The IPPR makes the following observations in its report: “The National Anti-Corruption Strategy and Action Plan (2016-2019), which was supposed to deliver much of the strengthened or new governance architecture on the anti-corruption landscape had only completed 15 out of 75 actions by 2020,” and “Both the Whistleblower Protection Act (No. 10 of 2017) and the Witness Protection Act (No. 11 of 2017), which were passed in late 2017, remained unimplemented by the end of the first Geingob administration term.”

According to the IPPR, the Anti-Corruption Commission (ACC) is “the tip of Namibia’s anti-corruption spear, but over the five years from 2015 the law enforcement agency has faced significant challenges, especially of a reputational kind”.

Although the Office of the Prosecutor General (PG) plays a critical role in Namibia’s anti-corruption fight, it too has become “an increasingly problematic institution”, the IPPR says.

The think tank adds: “The Namibian courts system is in a decades-long struggle to clear backlogs and bottlenecks that have become a threat to the entire criminal justice system as judicial authorities have failed to get to grips with the issues undermining the efficient functioning of the courts.”

ACCESS TO INFORMATION

Accessibility of information is one of the key indications used by the Mo Ibrahim Foundation to benchmark a country’s accountability and transparency. Namibia’s score of 42.3 points in the 2020 index shows a drop of 14 points over the past decade.

“Despite repeatedly stating over the years that an access to information bill would be tabled in parliament and a law passed in his [Geingob’s] first term, by the end of the term no bill had made it to parliament,” the IPPR says.

The president’s first Harambee Prosperity Plan (HPP) recognised transparency as a critical ingredient of development, the IPPR points out.

Under “Accountability and Transparency” in chapter 3 of the HPP, it states: “Access to Public Information: To ensure that our citizens have access to relevant government information, the MICT [ministry of information and communication technology] will develop a plan for aligning the functions of the public relations and liaison officers to their core functions of information dissemination before end of June 2016. In addition, permissible access to information by the public must also be included in the plan.”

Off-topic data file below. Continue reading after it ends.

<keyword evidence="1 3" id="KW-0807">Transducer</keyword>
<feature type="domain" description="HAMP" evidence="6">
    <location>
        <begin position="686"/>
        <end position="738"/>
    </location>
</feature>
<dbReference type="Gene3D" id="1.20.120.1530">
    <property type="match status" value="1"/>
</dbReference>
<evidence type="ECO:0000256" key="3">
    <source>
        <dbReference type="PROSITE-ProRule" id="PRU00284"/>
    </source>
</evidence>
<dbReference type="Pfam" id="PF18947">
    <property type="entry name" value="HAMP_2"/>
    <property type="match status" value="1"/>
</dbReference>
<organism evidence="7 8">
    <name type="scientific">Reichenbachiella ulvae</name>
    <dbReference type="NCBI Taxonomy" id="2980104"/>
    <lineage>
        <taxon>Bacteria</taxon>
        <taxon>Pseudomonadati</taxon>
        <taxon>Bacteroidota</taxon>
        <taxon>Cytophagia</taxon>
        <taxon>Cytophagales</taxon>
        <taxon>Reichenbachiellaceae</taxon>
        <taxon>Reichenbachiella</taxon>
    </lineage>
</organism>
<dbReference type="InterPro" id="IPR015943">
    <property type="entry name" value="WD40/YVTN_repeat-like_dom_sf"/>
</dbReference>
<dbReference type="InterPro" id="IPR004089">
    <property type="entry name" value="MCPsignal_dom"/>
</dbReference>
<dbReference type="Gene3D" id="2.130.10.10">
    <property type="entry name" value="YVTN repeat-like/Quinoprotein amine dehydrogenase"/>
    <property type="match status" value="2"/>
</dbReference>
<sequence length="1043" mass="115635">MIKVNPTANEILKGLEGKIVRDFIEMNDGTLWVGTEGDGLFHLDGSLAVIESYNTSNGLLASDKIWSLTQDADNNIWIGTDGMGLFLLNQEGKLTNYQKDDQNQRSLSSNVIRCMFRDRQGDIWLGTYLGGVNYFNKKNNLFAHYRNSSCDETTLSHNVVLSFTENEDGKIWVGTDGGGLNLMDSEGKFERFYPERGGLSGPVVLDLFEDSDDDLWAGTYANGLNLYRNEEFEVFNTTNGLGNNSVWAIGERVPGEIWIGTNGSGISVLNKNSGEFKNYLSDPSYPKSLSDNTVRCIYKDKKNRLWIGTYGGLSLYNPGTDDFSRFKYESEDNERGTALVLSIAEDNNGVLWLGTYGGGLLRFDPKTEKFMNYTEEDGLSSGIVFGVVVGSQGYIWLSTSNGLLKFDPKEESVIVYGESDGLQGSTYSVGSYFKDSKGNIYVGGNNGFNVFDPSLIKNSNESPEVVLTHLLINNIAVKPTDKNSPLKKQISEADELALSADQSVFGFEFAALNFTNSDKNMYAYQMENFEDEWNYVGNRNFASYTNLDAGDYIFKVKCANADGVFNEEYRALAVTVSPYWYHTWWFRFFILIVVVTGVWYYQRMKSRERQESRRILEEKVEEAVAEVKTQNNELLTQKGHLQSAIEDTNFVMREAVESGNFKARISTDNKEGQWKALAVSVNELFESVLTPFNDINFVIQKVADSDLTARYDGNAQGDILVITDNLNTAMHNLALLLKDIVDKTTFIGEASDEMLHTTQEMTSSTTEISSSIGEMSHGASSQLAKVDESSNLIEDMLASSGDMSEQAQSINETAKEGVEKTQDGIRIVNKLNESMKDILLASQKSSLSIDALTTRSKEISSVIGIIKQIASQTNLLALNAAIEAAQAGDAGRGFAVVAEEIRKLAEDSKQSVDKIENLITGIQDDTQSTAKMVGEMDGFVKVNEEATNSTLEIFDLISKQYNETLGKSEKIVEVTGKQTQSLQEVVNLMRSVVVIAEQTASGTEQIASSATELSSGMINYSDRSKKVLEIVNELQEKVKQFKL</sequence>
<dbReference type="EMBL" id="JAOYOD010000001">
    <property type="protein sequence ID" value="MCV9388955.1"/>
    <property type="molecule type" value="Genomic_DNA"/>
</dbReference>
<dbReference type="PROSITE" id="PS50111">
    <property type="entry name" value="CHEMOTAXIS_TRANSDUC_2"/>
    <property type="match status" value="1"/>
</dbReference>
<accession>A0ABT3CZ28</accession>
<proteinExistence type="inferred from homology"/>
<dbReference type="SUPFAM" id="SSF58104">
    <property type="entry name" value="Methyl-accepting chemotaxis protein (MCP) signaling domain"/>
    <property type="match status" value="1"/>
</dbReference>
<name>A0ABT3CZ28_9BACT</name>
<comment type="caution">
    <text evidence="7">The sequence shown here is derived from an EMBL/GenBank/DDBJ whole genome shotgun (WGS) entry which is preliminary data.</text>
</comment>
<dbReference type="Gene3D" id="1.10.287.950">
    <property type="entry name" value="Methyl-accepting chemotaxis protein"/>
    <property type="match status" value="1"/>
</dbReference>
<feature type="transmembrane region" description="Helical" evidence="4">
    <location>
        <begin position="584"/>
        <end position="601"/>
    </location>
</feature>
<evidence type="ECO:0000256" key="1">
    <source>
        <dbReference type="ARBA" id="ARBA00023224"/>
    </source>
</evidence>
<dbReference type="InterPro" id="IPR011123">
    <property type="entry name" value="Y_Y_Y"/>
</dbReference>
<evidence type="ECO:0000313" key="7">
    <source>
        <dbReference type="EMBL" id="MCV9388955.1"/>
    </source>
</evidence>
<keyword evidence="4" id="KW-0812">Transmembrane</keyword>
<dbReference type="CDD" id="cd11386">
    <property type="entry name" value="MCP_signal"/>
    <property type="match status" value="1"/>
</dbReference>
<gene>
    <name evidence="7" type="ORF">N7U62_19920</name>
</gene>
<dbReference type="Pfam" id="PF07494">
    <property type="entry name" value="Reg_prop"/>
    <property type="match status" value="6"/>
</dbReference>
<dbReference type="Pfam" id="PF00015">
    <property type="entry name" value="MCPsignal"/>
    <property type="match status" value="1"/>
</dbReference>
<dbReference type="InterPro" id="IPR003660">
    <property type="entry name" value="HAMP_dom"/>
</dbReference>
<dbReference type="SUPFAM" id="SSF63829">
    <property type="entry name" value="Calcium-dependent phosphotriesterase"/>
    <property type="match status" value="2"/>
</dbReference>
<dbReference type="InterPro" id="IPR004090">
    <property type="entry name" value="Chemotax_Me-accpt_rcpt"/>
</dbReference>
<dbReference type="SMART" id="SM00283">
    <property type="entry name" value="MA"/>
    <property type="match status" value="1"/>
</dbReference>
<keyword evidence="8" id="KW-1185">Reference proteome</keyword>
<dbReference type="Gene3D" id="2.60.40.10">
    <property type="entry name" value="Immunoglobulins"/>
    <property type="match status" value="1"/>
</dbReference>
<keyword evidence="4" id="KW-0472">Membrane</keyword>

In the middle of 2016, representatives from government, led by the MICT, and civil society, under the umbrella of the Access to Information in Namibia (ACTION) Coalition, came up with an access to information (ATI) draft bill, using the African Union (AU) model law on access to information as a guide.

‘HALTED’

“Despite this positive development and the HPP commitment to ensuring a more transparent government, progress has been halting,” the IPPR says.

In his SONA last year, Geingob promised: “We recognise that access to information is a critical component of the electorate’s ability to hold elected leaders to account. To that end, the anticipated Access to Information Bill will be tabled in parliament during 2019.”

“Namibia has embraced the Information Age, which brings with it online media and round-the-clock breaking news, bringing information to the fingertips of the masses and making it easier for government to account to all Namibians. We are a responsive government and are leveraging this ‘New Normal’ to enhance public access to information,” Geingob said.

According to the IPPR: “President Geingob is fond of sharing his governance equation: Transparency + accountability = trust. However, despite his repeated claims of improved transparency and accountability under his administration, and despite ensuring access to government information having been written into his first Harambee Prosperity Plan (HPP), real government transparency remained largely out of reach by the time his first presidential term ended in March 2020.”